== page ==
const pinata = pinataSDK('your key', 'your secret');
const port = 3000;
const storage = multer.memoryStorage();
const upload = multer({ storage: storage });
const ipfsuri = "https://ipfs.io/ipfs/";
const cors=require("cors");

This section of the JSON Web Service imports the required libraries as follows:

  • Pinata: to make the API calls to pin contents to IPFS
  • Multer: to upload files
  • Express: NodeJS’s web framework
  • Streamifier: converts a buffer into a readable stream
  • Cors: to restrict calls to this JSON web service to specific sources

Replace ‘your key' and 'your secret' with the respective Pinata API key and API secret that you saved from the previous step at const pinata = pinataSDK('your key', 'your secret').

app.use(cors({
credentials: true,
origin: ["http://localhost:8080", "https://jacksonng.org"]
}));

This CORS setting restricts calls to the JSON API from localhost and my website at jacksonng.org.

app.post('/nftwrite', upload.single('image'), function (req, res, next) {

A route method nftwrite is defined.

const mystream = streamifier.createReadStream(req.file.buffer);//file more than 1MB? Drop and exit!
if (Buffer.byteLength(req.file.buffer)>= 1000000){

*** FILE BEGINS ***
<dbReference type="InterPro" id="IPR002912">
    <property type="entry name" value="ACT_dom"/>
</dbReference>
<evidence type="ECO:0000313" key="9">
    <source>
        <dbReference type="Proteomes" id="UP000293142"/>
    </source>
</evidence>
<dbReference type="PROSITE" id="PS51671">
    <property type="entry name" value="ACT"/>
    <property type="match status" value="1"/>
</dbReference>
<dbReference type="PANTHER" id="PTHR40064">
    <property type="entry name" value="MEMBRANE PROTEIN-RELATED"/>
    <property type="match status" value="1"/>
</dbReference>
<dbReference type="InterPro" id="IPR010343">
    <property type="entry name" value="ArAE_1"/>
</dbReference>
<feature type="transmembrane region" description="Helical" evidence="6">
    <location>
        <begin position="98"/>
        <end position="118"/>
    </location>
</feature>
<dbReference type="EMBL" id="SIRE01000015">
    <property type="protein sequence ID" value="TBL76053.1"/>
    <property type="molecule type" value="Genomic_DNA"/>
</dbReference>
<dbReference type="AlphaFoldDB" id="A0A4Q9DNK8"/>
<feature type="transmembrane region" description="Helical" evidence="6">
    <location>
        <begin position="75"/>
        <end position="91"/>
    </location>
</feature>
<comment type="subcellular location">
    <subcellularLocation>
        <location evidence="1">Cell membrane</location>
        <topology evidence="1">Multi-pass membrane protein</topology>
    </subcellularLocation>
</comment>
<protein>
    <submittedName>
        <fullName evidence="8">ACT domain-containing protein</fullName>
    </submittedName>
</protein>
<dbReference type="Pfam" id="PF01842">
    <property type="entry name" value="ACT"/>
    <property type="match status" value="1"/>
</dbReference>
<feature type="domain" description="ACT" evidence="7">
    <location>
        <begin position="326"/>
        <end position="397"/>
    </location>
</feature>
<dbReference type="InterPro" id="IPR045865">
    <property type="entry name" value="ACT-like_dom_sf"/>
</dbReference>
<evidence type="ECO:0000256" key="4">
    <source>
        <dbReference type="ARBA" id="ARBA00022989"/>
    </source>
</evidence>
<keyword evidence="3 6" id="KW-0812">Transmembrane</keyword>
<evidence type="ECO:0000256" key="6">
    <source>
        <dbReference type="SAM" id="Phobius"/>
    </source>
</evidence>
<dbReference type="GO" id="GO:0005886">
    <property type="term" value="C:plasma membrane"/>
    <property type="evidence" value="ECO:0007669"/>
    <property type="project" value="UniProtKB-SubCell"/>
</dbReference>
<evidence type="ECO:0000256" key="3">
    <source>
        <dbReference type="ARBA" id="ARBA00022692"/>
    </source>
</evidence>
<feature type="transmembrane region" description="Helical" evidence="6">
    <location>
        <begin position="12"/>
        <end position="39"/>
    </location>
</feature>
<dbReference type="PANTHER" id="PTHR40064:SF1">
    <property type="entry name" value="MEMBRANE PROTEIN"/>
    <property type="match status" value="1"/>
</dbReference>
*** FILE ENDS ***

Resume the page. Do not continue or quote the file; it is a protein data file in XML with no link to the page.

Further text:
res.status(500).send('Too big. Please keep to files below 1MB.');
return;
}

It reads the file buffer of the NFT’s image to check if it’s more than 1 Megabyte in size. It exits with an error message if the image file size is too big.

mystream.path = req.file.originalname;
const options = {
pinataMetadata: {
name: req.file.originalname,
},
pinataOptions: {
cidVersion: 0
}
};
//pin the picture
pinata.pinFileToIPFS(mystream, options).then((result) => {
//construct the metadata
const body = {
"model": req.body.model,
"manufactured-date": req.body.manufactureddate,
"serial-number": req.body.serialnumber,
"photo": ipfsuri + result.IpfsHash
};
const options = {
pinataMetadata: {
name: req.body.serialnumber,
},
pinataOptions: {
cidVersion: 0
}
};

If all is well, a call is made to pinata.pinFileToIPFS to pin the image on IPFS. It also constructs a JSON structure body that consists of: